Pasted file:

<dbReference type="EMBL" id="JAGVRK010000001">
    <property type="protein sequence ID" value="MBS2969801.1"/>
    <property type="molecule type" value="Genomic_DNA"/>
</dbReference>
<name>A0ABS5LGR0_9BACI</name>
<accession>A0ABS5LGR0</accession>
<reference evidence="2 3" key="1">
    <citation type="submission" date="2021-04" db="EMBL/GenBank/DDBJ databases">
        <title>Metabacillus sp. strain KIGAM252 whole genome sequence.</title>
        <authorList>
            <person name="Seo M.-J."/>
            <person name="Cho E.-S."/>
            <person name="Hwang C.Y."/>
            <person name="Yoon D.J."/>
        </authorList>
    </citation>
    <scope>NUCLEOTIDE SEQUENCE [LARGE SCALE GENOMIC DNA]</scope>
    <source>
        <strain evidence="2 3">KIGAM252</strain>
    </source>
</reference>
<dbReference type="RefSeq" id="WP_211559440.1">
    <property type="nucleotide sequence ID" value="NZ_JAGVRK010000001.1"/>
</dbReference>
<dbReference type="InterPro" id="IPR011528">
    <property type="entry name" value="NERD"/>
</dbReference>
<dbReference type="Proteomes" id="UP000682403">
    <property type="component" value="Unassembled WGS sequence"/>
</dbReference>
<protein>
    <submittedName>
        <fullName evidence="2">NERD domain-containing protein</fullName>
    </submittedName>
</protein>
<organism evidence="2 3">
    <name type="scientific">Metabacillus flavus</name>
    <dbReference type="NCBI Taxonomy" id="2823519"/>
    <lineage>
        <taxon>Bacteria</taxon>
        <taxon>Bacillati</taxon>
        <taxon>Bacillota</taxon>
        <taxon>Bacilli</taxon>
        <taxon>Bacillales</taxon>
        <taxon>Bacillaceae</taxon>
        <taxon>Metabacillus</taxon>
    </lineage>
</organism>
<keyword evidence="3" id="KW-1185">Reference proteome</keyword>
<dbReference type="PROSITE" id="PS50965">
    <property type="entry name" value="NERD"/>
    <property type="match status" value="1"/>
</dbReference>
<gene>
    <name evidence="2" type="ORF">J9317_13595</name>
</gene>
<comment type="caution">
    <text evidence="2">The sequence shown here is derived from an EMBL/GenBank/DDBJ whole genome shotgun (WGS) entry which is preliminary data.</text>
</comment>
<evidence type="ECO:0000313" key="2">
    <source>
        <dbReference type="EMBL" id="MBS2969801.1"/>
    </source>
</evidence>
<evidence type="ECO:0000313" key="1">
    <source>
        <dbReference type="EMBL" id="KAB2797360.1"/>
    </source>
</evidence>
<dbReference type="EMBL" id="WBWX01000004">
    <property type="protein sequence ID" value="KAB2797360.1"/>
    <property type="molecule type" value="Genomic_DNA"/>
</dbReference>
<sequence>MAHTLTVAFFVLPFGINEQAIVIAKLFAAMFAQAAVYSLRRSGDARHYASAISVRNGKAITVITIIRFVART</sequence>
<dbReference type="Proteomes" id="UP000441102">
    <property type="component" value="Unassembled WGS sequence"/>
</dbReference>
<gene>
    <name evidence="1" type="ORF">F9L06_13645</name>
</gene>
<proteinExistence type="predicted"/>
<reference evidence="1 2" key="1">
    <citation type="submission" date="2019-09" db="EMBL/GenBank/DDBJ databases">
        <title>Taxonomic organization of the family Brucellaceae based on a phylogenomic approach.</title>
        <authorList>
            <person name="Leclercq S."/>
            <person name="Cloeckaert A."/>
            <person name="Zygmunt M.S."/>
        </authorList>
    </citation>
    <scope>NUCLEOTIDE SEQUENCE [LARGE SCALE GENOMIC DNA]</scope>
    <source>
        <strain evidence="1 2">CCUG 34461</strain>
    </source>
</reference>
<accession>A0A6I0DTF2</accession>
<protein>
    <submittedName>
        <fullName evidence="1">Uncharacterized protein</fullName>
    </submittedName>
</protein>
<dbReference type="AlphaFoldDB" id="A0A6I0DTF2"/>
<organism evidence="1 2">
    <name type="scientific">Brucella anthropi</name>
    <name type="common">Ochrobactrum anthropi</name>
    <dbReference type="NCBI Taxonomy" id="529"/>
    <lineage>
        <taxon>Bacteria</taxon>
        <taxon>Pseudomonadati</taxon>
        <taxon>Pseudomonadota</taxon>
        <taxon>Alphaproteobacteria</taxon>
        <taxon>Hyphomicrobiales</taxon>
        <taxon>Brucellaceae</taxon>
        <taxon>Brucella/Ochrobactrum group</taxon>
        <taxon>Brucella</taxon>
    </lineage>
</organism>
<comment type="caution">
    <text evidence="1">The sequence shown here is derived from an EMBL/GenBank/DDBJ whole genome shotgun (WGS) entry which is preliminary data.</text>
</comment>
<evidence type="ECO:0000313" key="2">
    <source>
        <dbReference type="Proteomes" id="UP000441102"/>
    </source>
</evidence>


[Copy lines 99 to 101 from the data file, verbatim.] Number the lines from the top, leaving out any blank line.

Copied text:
        <fullName evidence="1">Uncharacterized protein</fullName>
    </submittedName>
</protein>